The soundtrack to losing my dad

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I never expected my dad to pass away two weeks before my 21st birthday, but when finals week came last semester, the universe decided that 2019 was ending with the biggest plot twist of my life. Death is never something someone can truly prepare for, but this loss was a shock to my system like I had never felt before.

Combating my inability to understand what was happening, I initially came to terms with the tragedy in the best way I know how: I made a Spotify playlist. 

Dated Dec. 15, just two days after he had passed away, I compiled a list of 23 songs that I thought best represented who my dad is to me. I subtly titled it “<3,” so as to not give away the emotional subtext behind the random compilation of ’70s psych rock, John Mayer, Earth, Wind & Fire and other incohesive artists.

Since my dad was a UC Berkeley frat boy in the 1980s, my playlist is expectedly full of the Grateful Dead, Pink Floyd, Bob Marley and the Wailers and every other college stoner band you can hear nowadays within the confines of a Northside co-op. 

Of course, not every song on the list was one of his favorites; some are songs that still fade into a memory of him. Every time I hear “The Girl” by City and Colour, I can’t help but think about one of the last conversations we’d had during a car ride home from Berkeley. The lyrics of the song talk about chasing dreams and exploring the world, but still being tied to your special person — we talked about adding this song to the list of contenders for the father-daughter dance at my hypothetical future wedding.

In a similar vein, I avoided “My Girl” by the Temptations for as long as I could before it hit me unexpectedly in the background of a commercial. Growing up, this was a song my dad would sing to me at any chance he got: cheesy wedding reception dance floors, tired car rides, random Mexican restaurants and countless other untimely situations. I avoided the song for so long after he passed because I was afraid of the emotional gravity that would follow — instead, hearing the voice of David Ruffin brought an unexpected wash of peace. 

In the month before he passed, my dad and I went to a few concerts together amid the chaos of the school year. He was always my biggest supporter when it came to my contributions to The Daily Californian, so I took him as my plus-one to cover the Turnover concert at The UC Theatre. Considering how little free time either of us ever had, the opportunity and timing was almost too good to be true — adding to the fact that my dad had been wanting to go back to The UC Theatre for years, a venue he hadn’t stepped foot in since it was an actual movie theater in the ’80s.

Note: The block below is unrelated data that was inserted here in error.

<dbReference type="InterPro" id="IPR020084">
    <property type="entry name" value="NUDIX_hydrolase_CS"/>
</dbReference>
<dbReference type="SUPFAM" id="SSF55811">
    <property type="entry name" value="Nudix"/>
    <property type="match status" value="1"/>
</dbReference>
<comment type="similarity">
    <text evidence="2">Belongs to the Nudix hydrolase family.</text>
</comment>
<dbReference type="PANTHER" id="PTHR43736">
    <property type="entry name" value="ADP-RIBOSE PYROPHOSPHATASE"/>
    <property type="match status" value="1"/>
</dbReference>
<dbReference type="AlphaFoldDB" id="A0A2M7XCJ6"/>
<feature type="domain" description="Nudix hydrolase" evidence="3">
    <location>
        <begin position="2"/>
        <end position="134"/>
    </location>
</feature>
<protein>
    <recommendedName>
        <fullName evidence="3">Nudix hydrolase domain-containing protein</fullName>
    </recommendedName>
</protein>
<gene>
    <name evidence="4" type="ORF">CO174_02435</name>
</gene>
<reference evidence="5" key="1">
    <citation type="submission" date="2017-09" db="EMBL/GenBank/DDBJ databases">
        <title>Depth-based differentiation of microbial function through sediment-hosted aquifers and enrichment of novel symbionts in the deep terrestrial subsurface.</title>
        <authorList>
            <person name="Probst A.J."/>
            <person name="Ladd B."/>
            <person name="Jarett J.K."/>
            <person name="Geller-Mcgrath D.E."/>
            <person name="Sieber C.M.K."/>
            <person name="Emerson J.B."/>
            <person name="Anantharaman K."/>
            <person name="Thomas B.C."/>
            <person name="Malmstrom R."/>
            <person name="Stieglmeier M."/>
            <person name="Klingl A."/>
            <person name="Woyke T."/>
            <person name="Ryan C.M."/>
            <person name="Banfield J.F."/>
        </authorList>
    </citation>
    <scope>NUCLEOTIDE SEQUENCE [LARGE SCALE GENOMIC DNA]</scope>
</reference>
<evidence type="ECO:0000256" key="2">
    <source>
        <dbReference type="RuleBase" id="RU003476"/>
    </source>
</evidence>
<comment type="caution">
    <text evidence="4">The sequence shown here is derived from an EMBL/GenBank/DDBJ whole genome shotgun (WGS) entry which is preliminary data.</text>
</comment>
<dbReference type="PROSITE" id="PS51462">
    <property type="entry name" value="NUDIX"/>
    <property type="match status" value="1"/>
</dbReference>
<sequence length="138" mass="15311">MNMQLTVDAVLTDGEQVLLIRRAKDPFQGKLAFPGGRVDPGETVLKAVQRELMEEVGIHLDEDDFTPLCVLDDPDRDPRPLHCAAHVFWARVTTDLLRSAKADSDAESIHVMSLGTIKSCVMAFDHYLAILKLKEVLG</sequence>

Although none of the songs performed that night made it onto my playlist, the song he showed me and my cousin on the drive home most certainly did. I don’t think I will ever fully understand the appeal of an eight-and-a-half minute arena rock tune of basically the exact same bassline, but my dad never responded to a song quite like he did to “Roundabout” by Yes. While we may have different tastes in this case, talking to him about music made me understand myself a little bit more each time. 

And if there was anything my dad and I could always get onboard with, it was live music. The first concert he ever went to see was Elton John — although I don’t know exactly what year it was, I know he couldn’t have even been old enough to drive himself there. It’s still baffling to me that he saw Elton John’s farewell tour at the Chase Center within months of his own farewell. The first concert my dad ever brought me to was the Jonas Brothers in 2009, and I will always get chills thinking about how I saw the Jonas Brothers’ 2019 reunion tour just the night before my dad died. 

These kinds of parallels between my father and I don’t just lie in chance situations, but also in our shared love for music, our college days at UC Berkeley and even the fact that I currently live in the same house he occupied for nearly every semester at this school. In some strange way, compiling this playlist made me feel even closer to my dad, like some transcendent connection happened with every new addition. 

In the lines of “Your Song,” Elton John says, “I hope you don’t mind/ That I put down in words/ How wonderful life is when you’re in the world.” In some ways, I thought a lot about these words when writing this column. This song has a special place on my playlist, nestled between the likes of Steely Dan, Rascal Flatts and Fleetwood Mac. Elton John may still be alive, but I find some kind of joy in thinking about my dad out there somewhere, hanging out with his similarly departed musical idols like Jerry Garcia and John Lennon. 

As Mac Miller pondered in his posthumous album, I hope my dad figured out if it feels like summer on the other side. In the meantime, I’ll be listening to his playlist.

Skylar De Paul is the deputy arts & entertainment editor. Contact her at [email protected]. Tweet her at @skylardepaul.